Primary Choice

8000taxcreditHomebuyers probably don’t see themselves this way, but as they step up to take advantage of the best housing values in more than a decade each becomes their own personal economic stimulus package, securing for themselves a fabulous long term investment even as they help rescue the economy from the mess it’s in.  More likely, they see themselves as grand prize winners in the housing sweepstakes; smartly timing the market just as prices are bottoming, interest rates are at an all-time low and the first time homebuyer tax credit is on hand to add an extra dollop of icing to the cake.  Moreover, if you also happen to be a newcomer to Florida your decision to move your primary residence to one of the least-taxed states in America will be the gift that keeps on giving.

For the stragglers among us—not to mention many would-be buyers who didn’t quite qualify for the first round of housing tax credits—Congress has just rolled back the clock by about six months to allow one last opportunity to take advantage of what has been an enormously popular and effective incentive.  Judging by the number of homes sold since the tax credit first went into effect; this is one of the few economic stimulus measures that have truly found its way down to the grass roots level.  We applaud Congress for not only renewing the credit in a landslide, bi-partisan vote, but also for broadening its benefits to include a substantially larger pool of potential move-up buyers.  At the end of the day, every buyer who uses the credit to sweeten an already great deal moves the housing market one transaction closer to shoring-up the rest of the economy.  Indeed, most economists are of the mind that until the housing market regains its footing, the overall economic recovery will simply stumble forward with precious little for anyone to cheer about.

Under the revised rules of the extended tax credit:

  • First time home buyers can now receive up to an $8,000 tax credit by entering into a binding contract on or before April 30, 2010; and closing by June 30, 2010.
  • Buyers who have lived in their residences for five years may now receive a credit of up to $6,500 (or, up to $3,250 for a married individual filing separately).
  • The tax credit is now available to individuals earning up to $125,000—or $250,000 for couples—on homes priced to $800,000

Although the mandatory 60-day contract-to-closing period is intended to offer last minute buyers ample time to complete their due diligence, now is not the time for hard-core procrastinators to slip back into their comfort zones.  It is most unlikely that the program will enjoy a third lease on life.  Plus, the supply of homes in the Sarasota is rapidly dissolving even as the choicest properties are fast being cherry-picked.  According to the latest count—issued last week by the Sarasota Association of Realtor—the inventory of available single-family homes and condominiums is at its lowest level since the summer of 2005.

Truth be told, the extended tax credit—while certainly newsworthy—shouldn’t be stealing the thunder from what ought to be making pulses race—mortgage rates that are at record low levels and not likely to stay there much longer.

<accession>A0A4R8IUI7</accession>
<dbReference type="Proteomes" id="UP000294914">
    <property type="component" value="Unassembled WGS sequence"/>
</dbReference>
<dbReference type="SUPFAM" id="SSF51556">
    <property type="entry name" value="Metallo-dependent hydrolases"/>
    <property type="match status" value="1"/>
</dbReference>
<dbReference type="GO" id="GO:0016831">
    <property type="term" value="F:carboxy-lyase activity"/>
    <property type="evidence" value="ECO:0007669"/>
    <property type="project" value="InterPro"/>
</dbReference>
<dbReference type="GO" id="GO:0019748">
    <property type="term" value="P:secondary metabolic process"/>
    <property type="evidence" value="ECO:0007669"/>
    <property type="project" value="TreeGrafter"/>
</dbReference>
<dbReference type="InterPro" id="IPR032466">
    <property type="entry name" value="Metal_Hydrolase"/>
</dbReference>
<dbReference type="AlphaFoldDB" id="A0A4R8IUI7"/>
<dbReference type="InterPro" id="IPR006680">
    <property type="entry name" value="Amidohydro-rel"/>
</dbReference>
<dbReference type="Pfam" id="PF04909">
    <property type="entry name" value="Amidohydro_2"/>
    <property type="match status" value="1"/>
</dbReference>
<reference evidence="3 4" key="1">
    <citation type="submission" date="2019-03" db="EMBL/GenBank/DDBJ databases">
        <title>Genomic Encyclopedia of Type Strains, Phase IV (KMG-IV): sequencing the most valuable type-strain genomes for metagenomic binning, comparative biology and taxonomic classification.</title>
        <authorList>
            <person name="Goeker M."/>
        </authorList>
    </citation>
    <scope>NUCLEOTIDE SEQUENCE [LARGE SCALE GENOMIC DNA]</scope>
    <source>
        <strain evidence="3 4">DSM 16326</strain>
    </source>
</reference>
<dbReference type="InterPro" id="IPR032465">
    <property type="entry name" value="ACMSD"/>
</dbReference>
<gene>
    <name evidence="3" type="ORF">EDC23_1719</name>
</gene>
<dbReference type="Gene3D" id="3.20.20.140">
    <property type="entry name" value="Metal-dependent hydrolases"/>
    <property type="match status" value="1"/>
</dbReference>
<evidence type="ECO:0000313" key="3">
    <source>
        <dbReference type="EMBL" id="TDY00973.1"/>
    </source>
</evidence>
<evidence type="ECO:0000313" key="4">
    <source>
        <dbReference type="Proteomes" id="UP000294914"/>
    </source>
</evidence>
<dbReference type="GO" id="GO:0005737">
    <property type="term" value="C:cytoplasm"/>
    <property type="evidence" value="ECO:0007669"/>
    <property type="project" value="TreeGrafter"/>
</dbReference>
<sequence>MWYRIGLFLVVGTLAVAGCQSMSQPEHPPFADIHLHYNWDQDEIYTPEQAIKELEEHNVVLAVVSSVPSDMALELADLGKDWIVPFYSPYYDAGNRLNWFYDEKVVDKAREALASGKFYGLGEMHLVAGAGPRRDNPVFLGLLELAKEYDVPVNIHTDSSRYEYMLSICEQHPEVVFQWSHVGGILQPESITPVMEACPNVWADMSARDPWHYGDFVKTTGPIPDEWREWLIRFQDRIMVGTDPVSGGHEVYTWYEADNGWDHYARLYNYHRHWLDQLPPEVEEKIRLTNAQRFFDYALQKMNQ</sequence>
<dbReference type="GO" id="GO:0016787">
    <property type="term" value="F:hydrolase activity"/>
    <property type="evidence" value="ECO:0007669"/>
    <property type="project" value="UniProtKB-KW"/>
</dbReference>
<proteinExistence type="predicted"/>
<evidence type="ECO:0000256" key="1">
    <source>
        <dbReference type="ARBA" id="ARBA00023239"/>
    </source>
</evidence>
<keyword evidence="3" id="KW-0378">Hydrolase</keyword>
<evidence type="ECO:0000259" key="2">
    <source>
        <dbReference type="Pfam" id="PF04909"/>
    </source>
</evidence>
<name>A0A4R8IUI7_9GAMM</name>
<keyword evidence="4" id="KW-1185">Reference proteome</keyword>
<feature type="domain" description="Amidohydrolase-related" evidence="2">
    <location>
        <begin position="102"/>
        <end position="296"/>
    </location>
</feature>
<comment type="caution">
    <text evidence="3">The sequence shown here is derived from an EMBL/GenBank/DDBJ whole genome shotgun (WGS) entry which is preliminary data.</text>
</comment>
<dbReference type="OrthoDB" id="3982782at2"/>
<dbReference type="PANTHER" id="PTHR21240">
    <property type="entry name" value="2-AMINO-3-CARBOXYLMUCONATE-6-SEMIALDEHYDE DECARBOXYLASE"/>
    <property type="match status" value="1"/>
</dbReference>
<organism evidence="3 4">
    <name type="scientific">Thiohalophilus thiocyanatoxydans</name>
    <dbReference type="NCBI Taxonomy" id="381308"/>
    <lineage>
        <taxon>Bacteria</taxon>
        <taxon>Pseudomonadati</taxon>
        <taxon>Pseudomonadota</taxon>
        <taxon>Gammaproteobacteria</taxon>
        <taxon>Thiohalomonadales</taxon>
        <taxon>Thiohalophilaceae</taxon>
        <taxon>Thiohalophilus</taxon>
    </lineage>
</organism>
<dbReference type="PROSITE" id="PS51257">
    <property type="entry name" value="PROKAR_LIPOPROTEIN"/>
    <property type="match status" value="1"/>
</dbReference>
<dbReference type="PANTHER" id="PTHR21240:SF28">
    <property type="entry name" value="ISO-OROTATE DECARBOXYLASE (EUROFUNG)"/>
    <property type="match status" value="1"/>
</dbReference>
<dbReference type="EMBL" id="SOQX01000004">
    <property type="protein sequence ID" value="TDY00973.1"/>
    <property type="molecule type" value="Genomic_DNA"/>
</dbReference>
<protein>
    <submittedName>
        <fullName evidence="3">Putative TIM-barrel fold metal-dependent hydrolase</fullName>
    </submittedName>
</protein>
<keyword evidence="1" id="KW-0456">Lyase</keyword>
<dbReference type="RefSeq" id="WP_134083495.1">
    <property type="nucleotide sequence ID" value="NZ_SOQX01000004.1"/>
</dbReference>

For the week ending 11/12/2009, Freddie Mac announced that mortgage rates fell to 4.91%. Amazing.  Not that long ago, lenders were overjoyed to offer a rate of 6.0%; rather attractive for those of us who still recall rates three times as high.

In a side-by-side comparison—assuming a loan amount of $400,000—a mortgage with a 6% interest rate will generate a monthly payment of about $2,398. The same loan, based on a rate of 4.91%, reduces your monthly payment to $2,125—saving over $270 each month. Certainly nothing to sneeze at, but here’s where it really gets interesting. Over the course of a 30-year loan, you save more than $98,000.

Even if your income—or the home you wish to buy—vastly exceed the caps to qualify for the tax credit, there are even greater tax advantages to maintaining primary residency in Florida.  Chief among them is the fact that Florida is one of only nine states in which residents pay no state income tax. Plus Florida levies no state inheritance tax.  In addition, Florida ranks 47th among all 50 states in terms of combined state and local tax burden, with 1st place honors for the heaviest tax burden going to New York State. (Source: The Tax Foundation, Washington, D.C.)  Only Wyoming, Nevada and Alaska have lighter tax burdens than Florida; and you’ll hate their beaches in January.

Simply owning a residence here does not automatically make you a Florida resident. A person demonstrates legal residency by first filing a sworn Declaration of Domicile with the clerk of the circuit court.  Doing so in no way excludes ownership of a second home in another state, provided that primary residence is claimed solely in Florida.

In addition, the following relevant factors help prove a person’s intent to establish permanent Florida residency:

  • Your designated Florida mailing address.
  • Listing your place of employment.
  • Registration to vote in Florida.
  • A Florida driver’s license.
  • Florida license tags on all your vehicles.
  • Using a Florida address on your federal income tax forms.

From just about every possible perspective—moving to Florida is a decision that usually makes newcomers regret they didn’t do it a whole lot sooner.  In these days of historically low prices, low interest rates, no state income tax—and a major tax credit up for grabs—it’s never been easier to leave the cold weather behind and make Southwest Florida your primary choice.

Written by Tom Heatherman – Michael Saunders & Company

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